Bnar Satar Mala, an Iraniani national, had given up all hopes of surviving Budd-Chiari syndrome. Till she met a team of specialists at Fortis Medical Research Institute.
A team of doctors in Gurugram has implemented a novel surgery technique to save the life of a 21-year-old patient suffering from a rare disease known as Budd-Chiari syndrome.
Doctors at Fortis Memorial Research Institute, Gurugram, connected the patient’s heart and liver in a complex transplant.
Image for representation. Source: Pixabay
When 21-year-old Bnar Satar Mala arrived in India late last year, she has given up on life. The Iranian national had been suffering since 2014, afflicted by discolouration, severe pain in her arms, and swelling in her limbs and abdomen. “I would feel nauseous at the mention of food, I could barely eat and often throw up soon after,” she said, according to an FMRI report.
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Budd-Chiari syndrome leads to blood clots, obstructing the blood flow to the liver. Only a handful of cases have been reported around the world, and the disorder is believed to affect only one in a million.
The FMRI team of surgeons was led by Dr. Vivek Vij, Director, Liver Transplant, who conducted the surgery towards the end of 2016.
Dr Vivek said about the operation, “Her (Bnar) IVC was completely blocked and she required a lot of blood transfusion during the surgery. The affected liver was removed and a part of the liver was taken from her brother and transplanted in the patient. In this case, the challenge was to suture the liver “directly” to the heart as the patient’s native IVC was completely blocked. In order to suture the liver as close to the heart as possible, the heart had to be pulled down into the abdominal cavity. We decided not to open the recipient’s chest and instead pulled the heart down through a narrow gap made in the diaphragm separating the chest and the abdomen.”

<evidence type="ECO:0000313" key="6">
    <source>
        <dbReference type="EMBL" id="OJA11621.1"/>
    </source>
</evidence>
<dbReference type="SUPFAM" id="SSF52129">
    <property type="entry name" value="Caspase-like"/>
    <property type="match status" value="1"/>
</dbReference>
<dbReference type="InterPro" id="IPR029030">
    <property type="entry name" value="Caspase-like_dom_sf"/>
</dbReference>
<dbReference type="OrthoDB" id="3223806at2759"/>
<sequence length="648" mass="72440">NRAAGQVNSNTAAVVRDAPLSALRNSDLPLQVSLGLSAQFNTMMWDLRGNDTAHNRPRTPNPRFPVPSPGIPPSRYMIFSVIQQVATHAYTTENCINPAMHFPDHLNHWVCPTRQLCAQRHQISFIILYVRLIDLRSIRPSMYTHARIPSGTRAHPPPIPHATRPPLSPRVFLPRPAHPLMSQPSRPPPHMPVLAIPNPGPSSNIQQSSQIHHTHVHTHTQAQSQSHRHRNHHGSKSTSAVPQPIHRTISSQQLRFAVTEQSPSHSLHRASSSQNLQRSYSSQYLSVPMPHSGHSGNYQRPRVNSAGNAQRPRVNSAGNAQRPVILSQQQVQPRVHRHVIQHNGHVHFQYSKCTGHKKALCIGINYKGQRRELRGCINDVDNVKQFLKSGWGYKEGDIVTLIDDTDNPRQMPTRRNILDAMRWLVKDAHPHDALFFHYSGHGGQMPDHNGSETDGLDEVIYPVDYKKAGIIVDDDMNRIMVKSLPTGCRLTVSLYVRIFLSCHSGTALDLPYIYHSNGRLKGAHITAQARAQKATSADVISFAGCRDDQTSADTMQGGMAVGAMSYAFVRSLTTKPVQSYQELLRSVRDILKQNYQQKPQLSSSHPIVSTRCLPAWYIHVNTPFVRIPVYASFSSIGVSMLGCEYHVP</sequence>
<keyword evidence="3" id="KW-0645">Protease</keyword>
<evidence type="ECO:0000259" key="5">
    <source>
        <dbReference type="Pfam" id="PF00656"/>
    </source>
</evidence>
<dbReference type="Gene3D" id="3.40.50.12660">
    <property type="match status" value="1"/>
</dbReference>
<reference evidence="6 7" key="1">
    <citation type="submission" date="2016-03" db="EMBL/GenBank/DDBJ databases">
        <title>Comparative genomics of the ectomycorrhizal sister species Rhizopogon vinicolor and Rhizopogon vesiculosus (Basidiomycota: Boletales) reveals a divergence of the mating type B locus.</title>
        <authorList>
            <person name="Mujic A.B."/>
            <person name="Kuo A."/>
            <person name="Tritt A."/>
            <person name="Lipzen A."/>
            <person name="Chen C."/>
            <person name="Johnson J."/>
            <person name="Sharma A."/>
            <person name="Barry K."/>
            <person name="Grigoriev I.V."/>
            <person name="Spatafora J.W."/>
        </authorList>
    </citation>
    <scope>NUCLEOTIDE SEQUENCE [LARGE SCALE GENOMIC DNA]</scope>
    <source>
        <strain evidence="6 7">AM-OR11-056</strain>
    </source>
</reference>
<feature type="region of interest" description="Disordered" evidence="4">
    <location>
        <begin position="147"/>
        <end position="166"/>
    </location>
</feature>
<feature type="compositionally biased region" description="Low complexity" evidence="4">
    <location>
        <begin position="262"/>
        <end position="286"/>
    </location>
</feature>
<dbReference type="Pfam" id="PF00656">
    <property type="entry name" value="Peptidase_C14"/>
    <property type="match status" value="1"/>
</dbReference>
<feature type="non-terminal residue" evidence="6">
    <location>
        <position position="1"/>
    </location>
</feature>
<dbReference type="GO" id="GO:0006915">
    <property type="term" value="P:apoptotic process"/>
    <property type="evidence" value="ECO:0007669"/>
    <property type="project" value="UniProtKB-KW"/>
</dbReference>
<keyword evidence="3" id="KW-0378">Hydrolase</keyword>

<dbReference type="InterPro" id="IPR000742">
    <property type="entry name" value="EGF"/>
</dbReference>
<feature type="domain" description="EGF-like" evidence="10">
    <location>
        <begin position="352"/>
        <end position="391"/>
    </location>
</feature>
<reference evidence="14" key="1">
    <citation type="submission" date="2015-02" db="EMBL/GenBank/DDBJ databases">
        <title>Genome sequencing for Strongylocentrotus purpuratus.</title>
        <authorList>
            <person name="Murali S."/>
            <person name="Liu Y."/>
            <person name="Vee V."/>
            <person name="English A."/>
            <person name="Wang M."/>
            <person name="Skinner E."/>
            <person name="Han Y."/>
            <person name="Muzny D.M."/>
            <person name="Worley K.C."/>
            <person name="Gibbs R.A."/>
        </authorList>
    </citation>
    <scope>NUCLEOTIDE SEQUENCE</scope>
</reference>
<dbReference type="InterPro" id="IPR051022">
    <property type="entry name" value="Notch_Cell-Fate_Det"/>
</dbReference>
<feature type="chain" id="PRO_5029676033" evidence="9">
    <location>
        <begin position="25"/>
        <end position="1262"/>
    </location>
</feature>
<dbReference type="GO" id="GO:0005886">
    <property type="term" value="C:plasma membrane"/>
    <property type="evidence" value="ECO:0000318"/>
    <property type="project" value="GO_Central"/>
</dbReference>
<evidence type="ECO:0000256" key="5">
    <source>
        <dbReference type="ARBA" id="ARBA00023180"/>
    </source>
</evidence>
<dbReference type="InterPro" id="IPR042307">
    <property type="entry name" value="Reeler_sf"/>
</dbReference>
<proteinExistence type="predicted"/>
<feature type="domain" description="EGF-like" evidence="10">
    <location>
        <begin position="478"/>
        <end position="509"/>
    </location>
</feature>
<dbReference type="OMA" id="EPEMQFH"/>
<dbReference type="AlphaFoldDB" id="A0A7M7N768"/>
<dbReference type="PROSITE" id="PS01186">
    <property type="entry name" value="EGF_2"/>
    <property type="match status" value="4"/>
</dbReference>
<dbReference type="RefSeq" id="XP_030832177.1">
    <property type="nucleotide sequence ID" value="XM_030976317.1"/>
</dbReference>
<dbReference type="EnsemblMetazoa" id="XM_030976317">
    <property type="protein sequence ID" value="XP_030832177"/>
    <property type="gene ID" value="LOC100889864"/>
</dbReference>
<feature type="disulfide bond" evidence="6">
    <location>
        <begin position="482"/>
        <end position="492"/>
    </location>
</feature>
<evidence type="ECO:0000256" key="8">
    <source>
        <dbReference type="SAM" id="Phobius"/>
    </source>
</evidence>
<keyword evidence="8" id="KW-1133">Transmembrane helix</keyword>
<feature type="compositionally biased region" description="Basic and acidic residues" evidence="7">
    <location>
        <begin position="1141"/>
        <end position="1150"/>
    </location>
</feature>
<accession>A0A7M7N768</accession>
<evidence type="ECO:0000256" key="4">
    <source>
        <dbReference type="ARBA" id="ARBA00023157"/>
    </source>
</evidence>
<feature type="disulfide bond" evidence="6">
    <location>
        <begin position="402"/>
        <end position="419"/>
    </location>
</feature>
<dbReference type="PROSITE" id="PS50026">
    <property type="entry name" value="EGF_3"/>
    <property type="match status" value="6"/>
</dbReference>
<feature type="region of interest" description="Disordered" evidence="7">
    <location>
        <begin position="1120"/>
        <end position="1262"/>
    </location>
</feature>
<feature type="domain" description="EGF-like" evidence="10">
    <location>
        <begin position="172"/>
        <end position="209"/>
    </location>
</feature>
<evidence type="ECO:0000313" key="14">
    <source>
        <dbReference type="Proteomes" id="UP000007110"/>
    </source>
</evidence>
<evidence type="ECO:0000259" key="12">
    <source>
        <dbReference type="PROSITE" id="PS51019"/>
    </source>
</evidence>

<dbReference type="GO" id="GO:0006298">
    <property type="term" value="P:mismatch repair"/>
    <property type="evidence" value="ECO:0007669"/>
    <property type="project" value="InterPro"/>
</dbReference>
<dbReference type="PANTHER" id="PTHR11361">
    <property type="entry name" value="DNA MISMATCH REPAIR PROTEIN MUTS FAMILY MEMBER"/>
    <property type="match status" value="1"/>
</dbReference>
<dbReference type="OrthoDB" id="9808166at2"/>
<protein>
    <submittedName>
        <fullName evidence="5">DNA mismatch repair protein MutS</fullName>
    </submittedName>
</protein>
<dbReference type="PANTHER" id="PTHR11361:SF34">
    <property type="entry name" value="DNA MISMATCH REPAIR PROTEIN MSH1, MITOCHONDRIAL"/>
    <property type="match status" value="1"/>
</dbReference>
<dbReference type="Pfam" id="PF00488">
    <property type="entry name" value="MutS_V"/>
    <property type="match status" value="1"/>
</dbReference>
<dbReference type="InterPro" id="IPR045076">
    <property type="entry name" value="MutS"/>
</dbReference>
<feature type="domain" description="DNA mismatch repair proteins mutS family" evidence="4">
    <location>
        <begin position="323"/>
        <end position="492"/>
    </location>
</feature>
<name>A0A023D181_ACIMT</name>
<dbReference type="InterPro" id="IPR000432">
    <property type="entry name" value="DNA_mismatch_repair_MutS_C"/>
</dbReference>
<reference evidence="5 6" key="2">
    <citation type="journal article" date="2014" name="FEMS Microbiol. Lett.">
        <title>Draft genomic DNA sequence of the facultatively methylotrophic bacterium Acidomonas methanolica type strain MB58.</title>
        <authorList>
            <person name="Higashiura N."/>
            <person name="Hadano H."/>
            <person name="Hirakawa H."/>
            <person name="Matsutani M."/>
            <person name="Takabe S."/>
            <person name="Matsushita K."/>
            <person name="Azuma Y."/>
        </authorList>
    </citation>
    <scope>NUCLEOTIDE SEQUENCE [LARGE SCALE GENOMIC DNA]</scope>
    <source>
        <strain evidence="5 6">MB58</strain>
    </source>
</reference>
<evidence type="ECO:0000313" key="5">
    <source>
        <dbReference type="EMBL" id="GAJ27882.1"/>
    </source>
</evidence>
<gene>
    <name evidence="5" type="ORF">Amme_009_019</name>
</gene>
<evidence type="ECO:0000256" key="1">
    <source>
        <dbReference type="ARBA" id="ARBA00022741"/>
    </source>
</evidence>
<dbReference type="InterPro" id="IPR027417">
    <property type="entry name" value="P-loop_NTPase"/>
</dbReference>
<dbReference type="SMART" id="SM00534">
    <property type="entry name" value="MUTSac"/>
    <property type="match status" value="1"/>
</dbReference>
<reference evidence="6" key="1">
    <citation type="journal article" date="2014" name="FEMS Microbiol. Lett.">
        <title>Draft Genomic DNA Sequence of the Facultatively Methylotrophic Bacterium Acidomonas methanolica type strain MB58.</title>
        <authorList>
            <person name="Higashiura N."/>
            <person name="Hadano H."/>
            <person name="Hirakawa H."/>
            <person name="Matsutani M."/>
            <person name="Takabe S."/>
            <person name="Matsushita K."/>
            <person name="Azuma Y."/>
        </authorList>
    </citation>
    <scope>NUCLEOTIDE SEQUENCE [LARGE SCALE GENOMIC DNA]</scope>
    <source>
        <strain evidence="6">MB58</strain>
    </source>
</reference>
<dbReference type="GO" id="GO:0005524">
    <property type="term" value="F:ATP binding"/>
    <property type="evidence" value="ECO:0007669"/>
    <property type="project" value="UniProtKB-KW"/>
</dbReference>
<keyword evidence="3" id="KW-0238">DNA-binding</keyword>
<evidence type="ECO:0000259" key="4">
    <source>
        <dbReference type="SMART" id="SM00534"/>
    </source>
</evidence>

The surgery reduced the risk of infection and also avoided leaving any major scarring on Bar’s chest area. The case marks another milestone for liver transplantation, which according to FMRI is “currently in its golden period in India.”